The partnership between the UAB Comprehensive Cancer Center (CCC), Tuskegee University (TU), and Morehouse School of Medicine (MSM) presents a unique opportunity for training the pipeline of future cancer research scientists, with emphasis on miority investigators and cancer health disparities research. The overall goal of the Cancer Training Program is to facilitate both faculty and graduate student training and development in the area of cancer research, in order to increase the number of minority investigators involved in cancer research and/or the number of investigators involved in cancer research as it relates to minority populations. The partnership has successfully developed and implemented cancer research training programs for graduate, post-doctoral, and junior faculty level trainees, and in the past five years has impacted the careers of more than 80 graduate students and Junior scientists through this training.
The specific aims are to 1) Implement a 12-month Health Disparities Research Training Program (HDRTP), targeting postdoctoral fellows, junior faculty, and transitional faculty (established faculty who wish to pursue a career in cancer research), including the investigators of the pilot projects. Three training tracks will include Community-Based Participatory Research (CBPR), Cancer Control and Population Science (CCPS), and Basic Science in Cancer Research (BSCR); 2) Implement a Summer Cancer Research Training Program (SCRTP) targeting graduate students, to introduce them to the cancer research field and provide them with basic knowledge of cancer health disparities and methods to address these disparities; 3) Provide extended training to graduate students who have excelled in the SCRTP, through the implementation of a year-long Cancer Research Fellows Program; and 4) Improve the integration of all levels of training (graduate students, post-doctoral fellows, and faculty) and promote the CTP as a professional development resource through a Web-based Resource Center, Alumni Program, and symposia.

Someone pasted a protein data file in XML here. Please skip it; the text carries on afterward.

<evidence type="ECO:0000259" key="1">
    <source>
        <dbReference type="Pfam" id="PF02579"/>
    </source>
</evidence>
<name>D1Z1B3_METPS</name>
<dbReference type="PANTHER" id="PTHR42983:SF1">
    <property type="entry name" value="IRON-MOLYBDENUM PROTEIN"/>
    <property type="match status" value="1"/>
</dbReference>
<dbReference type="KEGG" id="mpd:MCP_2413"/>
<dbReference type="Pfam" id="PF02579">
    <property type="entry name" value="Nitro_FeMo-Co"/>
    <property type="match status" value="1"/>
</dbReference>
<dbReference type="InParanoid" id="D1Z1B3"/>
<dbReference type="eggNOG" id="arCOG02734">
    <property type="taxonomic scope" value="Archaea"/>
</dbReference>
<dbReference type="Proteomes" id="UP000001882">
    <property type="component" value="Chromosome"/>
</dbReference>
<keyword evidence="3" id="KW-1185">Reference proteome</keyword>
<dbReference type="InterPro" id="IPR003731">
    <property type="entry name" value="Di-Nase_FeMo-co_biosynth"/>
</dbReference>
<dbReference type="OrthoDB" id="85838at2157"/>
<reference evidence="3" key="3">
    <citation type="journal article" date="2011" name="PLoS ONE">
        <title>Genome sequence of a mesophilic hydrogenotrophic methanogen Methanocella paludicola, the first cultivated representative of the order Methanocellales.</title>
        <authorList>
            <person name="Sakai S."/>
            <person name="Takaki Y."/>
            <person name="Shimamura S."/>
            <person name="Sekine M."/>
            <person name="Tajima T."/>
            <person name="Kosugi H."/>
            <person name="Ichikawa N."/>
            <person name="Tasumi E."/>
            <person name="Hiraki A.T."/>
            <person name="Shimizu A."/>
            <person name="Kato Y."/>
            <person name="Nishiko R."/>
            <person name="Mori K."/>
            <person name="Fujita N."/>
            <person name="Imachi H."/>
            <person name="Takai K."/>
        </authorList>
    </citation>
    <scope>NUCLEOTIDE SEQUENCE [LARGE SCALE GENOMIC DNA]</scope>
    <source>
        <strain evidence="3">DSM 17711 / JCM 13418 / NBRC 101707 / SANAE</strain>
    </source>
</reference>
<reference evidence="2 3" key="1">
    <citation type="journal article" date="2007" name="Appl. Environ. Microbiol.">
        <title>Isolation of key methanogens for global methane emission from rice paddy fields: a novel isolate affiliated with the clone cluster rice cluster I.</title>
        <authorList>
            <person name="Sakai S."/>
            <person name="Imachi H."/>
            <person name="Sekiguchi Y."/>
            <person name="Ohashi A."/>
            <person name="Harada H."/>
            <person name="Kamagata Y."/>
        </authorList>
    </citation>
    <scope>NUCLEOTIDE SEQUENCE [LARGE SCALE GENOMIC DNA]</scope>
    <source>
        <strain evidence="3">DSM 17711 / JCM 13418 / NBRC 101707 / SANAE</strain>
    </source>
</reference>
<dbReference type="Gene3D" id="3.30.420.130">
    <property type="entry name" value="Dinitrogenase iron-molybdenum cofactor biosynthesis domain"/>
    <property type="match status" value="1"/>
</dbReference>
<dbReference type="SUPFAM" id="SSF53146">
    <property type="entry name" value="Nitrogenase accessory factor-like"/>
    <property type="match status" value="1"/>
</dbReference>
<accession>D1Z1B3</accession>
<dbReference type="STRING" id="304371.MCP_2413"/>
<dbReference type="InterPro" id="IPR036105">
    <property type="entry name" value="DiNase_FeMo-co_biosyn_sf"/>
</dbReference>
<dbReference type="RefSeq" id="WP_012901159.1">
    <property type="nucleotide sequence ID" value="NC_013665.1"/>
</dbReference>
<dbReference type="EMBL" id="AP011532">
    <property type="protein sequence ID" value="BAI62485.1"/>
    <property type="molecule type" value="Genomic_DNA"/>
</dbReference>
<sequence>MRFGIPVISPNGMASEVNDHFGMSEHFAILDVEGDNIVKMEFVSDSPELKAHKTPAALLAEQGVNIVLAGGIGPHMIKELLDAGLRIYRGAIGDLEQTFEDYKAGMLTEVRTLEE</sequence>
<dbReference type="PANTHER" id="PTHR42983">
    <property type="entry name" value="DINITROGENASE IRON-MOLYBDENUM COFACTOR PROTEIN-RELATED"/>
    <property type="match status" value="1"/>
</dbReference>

The Cancer Training Program (CTP) is highly relevant to the objectives ofthe Partnership. One ofthe priorities of the Partnership is to develop a cadre of well-trained investigators who will seek to understand the root causes of cancer disparities among racial/ethnic minorities and socioeconomically disadvantaged populations and test strategies to address and eliminate these disparities. By targeting three levels of cancer research investigators?graduate students, post-doctoral fellows, and faculty (including junior faculty and transitional faculty)?the Training Program aims to increase the number of minority investigators engaged in cancer research as well as the number of non-minority investigators engaged in cancer research with minority and socioeconomically disadvantaged populations. Through this work, we strive to make cancer disparities history and improve the health of minorities and disadvantaged populations throughout the Southeast and the nation. The CTP is critical component integrated with the Partnership's other programs. It links with the Cancer Research Proqram through the training of junior pilot project investigators, facilitating their career development, and offering them seminars and scholarly enrichment events. CTP scholars and students have the opportunity to work on community-based research projects through the Cancer Outreach Proqram. The CTP integrates the Bioethics Shared Resource and the Biostatistics Shared Resource into its training components. By providing workshops and online courses in these two areas and emphasizing the importance bioethics and biostatistics in lectures and discussions, the CTP develops greater awareness of how bioethics impacts research decisions and actions, and how critical biostatistics is throughout the research process. The CTP is also linked with the Cancer Education Proqram through the courses at TU, namely Foundations of Cancer Biology, Biosciences Research and Ethics (both established and implemented under the P20 grant), and the Health Disparities course launched in 2007-2008 school year. At MSM, a cancer track existed in the Preventive Medicine Residency program. During the proposed funding period, other graduate students at MSM (MPH, MSCR, and MD) will have access to cancer education through a recently developed, NCI R25-funded curriculum. Thus the CTP works together with all programs and cores in a cohesive effort to reach the overall Partnership goals.
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